When do you own up to a mistake, cut your losses and keep errors from compounding?
For Kevin Plank, it was $600,000 down the road toward a new line of women’s sports apparel.
Plank, founder and CEO of Under Armour Performance Apparel, saw an opportunity to expand his customer base, which had been overwhelmingly male, to women. So, the company took 18 months and developed eight new women’s styles. But sloppy sewing marred the samples. It also became obvious that the company hadn’t sought enough advice from its customers and experts.
“When we received the first samples, I knew right away we needed an apparel team … and that no one would ever see this first run of the line,” says Plank. “It was my decision to pull the project. We took a $600,000 hit in inventory.”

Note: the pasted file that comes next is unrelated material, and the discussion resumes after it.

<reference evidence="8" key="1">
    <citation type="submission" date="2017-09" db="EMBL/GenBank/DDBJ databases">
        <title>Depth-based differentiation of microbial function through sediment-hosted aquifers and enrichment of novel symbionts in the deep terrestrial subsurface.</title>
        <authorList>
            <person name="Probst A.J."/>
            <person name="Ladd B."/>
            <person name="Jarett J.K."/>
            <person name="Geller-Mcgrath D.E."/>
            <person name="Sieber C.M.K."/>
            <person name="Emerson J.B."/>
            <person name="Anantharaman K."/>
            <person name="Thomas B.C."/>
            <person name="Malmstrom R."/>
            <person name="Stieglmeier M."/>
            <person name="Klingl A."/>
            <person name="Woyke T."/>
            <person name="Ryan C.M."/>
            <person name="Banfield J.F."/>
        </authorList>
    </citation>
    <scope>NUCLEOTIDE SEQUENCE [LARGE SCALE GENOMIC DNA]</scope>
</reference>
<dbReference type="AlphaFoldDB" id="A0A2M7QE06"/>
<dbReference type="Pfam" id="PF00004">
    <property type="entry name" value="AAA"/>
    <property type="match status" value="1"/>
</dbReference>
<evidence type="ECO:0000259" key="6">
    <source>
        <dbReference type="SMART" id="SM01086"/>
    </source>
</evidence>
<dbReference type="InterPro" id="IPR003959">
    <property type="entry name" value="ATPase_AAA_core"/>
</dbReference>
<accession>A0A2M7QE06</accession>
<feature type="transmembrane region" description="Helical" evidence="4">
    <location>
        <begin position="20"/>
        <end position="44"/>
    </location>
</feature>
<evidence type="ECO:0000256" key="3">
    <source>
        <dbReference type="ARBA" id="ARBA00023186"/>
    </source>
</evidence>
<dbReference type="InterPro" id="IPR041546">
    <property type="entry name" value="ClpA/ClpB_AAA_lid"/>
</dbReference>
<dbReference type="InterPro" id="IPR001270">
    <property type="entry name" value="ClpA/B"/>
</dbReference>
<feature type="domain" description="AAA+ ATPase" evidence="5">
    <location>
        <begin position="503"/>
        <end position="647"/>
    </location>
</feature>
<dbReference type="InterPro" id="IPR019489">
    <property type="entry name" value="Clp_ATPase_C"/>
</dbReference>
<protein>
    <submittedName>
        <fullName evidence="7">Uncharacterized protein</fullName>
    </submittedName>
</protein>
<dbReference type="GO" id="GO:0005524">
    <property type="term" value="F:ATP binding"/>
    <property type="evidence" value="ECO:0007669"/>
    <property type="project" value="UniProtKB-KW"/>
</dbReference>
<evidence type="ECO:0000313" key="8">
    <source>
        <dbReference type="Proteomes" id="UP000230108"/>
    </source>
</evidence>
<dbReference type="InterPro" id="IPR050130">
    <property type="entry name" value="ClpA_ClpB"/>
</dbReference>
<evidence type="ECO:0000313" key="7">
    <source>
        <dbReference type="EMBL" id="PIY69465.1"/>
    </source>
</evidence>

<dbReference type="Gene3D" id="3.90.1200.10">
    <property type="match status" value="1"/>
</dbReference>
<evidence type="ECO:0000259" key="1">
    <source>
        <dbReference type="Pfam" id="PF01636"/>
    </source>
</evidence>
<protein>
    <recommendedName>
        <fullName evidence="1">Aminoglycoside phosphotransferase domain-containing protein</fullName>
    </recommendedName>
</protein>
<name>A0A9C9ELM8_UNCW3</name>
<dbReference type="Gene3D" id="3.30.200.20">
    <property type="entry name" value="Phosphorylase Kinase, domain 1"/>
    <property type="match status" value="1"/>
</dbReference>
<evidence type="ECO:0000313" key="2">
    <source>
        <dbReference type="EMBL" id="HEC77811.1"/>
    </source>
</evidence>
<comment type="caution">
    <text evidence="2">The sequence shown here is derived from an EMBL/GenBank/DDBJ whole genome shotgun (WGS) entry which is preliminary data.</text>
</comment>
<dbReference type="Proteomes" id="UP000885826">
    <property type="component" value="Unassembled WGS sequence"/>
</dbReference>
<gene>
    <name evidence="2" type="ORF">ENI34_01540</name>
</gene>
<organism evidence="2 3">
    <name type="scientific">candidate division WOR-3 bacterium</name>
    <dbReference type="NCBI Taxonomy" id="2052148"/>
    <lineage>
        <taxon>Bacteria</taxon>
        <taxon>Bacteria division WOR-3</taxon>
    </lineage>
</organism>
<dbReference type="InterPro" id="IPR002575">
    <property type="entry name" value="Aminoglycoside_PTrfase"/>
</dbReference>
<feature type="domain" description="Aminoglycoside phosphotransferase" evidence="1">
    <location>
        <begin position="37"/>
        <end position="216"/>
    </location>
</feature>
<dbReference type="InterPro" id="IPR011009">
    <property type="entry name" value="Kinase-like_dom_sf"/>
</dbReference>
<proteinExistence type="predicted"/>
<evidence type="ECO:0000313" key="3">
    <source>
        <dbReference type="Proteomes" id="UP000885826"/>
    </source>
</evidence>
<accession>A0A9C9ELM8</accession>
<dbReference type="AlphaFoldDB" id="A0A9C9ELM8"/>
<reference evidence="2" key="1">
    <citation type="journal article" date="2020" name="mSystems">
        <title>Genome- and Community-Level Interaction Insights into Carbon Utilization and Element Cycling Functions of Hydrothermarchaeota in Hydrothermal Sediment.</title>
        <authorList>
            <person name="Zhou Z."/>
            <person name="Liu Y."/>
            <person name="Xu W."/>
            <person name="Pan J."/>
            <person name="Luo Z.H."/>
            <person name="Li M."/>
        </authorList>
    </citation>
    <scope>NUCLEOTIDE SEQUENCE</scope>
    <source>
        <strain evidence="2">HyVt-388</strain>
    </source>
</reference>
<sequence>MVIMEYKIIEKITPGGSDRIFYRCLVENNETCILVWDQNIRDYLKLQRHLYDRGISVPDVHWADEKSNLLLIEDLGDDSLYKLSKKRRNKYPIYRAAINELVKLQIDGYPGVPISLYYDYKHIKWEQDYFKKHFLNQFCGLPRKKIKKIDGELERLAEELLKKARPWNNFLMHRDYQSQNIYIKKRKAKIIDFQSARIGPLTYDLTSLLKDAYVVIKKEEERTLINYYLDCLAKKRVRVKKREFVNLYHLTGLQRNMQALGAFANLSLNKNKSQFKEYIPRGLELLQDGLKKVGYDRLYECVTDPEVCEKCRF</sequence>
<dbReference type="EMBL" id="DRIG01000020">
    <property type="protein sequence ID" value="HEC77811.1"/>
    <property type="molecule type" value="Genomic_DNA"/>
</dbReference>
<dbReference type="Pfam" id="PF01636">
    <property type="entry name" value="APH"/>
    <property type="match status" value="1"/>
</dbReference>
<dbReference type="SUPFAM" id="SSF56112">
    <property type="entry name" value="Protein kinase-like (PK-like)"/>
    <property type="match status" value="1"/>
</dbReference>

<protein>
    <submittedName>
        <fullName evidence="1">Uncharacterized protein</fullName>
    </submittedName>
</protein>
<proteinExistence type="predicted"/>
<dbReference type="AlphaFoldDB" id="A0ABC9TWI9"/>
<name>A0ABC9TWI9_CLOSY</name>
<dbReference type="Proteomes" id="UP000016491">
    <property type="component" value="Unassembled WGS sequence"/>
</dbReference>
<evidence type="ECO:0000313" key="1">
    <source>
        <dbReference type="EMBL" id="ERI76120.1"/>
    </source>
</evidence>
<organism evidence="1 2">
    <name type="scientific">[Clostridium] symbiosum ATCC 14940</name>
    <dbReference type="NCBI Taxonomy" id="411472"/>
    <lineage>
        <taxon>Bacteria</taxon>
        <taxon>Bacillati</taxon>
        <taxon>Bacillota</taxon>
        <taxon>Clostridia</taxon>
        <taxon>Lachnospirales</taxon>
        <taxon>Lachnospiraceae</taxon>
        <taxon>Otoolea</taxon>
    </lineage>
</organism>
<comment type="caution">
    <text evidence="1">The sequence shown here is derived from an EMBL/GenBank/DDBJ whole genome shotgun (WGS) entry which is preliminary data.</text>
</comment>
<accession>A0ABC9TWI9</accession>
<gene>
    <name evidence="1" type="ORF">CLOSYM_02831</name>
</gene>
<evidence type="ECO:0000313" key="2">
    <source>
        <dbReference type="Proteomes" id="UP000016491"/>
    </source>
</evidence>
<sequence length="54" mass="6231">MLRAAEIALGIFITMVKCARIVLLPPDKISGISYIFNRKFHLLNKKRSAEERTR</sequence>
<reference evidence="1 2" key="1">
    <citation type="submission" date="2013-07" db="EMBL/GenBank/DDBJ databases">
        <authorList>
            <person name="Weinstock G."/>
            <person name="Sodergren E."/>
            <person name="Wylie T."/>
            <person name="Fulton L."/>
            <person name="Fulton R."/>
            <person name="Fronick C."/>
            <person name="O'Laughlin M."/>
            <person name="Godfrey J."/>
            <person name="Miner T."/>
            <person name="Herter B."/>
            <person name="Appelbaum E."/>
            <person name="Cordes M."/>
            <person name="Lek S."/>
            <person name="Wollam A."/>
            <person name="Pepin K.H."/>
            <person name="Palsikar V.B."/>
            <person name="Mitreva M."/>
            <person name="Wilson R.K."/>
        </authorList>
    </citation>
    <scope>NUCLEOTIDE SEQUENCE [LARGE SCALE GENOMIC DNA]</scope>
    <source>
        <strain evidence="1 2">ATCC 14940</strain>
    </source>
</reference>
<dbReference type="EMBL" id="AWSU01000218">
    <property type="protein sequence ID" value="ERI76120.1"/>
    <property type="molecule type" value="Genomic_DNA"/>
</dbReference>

That mistake punished the fledgling company, but it relaunched an entirely reworked women’s line in 2003. The line then grew to 11 styles, making up 10 percent of volume for the now-$50 million company. The spring line is adding another 24 styles, and plans for the fall call for another 18 styles.
“It’s always important to pull the plug on something that’s not working before the public sees it,” Plank says. “Money can be replaced, but I never would have forgiven myself if I had let a subpar product line go out the door.”
— Adapted from “My Biggest Mistake,” Carole Matthews, Inc.com.